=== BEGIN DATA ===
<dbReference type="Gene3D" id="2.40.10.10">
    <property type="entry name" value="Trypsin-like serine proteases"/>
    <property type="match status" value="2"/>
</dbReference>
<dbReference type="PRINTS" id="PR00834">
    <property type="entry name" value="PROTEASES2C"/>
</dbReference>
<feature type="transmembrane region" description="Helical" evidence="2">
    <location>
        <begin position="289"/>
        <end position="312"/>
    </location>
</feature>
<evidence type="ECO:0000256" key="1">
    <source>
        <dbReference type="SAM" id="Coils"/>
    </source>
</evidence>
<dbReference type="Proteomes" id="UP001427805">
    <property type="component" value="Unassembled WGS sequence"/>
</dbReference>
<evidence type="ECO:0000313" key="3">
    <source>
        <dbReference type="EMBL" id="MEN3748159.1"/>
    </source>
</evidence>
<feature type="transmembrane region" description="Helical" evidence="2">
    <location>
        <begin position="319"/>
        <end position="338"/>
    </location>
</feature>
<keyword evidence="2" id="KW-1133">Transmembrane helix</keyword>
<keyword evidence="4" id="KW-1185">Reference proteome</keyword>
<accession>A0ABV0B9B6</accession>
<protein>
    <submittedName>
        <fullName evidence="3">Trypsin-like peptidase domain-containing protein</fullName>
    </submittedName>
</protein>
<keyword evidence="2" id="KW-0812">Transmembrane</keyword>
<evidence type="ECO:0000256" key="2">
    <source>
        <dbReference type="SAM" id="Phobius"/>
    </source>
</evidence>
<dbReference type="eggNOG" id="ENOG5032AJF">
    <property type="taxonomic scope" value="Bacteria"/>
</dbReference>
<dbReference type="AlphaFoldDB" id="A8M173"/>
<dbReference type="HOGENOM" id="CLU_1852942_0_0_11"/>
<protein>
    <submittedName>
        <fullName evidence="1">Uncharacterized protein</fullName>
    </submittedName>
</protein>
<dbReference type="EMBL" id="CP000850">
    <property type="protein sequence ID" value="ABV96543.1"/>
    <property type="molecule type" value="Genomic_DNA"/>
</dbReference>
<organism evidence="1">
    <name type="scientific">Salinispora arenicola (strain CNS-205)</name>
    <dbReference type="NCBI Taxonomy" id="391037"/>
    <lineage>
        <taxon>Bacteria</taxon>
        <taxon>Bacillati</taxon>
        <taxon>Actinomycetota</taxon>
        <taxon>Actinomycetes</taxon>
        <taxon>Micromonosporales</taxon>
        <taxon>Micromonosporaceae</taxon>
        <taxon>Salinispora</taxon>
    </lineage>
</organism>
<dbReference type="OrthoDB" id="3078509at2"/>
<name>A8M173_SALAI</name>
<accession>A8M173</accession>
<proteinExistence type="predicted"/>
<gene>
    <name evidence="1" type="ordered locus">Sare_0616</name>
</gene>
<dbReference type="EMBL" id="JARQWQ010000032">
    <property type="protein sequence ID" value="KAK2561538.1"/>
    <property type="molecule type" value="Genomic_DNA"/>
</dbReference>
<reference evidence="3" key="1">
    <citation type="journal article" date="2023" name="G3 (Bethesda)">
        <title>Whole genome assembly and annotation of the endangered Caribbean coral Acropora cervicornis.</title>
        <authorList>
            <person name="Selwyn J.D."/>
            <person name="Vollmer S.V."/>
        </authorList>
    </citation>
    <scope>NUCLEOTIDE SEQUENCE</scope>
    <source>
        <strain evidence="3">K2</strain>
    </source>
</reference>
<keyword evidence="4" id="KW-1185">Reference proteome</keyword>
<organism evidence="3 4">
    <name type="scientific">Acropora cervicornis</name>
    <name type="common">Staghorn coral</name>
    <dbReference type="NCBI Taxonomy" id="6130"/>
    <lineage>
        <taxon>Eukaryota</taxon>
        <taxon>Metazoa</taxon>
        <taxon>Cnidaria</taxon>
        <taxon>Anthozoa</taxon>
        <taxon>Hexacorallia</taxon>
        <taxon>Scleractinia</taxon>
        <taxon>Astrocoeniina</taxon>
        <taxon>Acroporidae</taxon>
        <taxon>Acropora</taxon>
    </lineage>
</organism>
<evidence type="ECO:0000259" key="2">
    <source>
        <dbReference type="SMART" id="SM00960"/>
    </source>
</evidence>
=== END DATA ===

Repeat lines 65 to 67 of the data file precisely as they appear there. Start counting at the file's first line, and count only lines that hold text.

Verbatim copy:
        <taxon>Bacteria</taxon>
        <taxon>Bacillati</taxon>
        <taxon>Actinomycetota</taxon>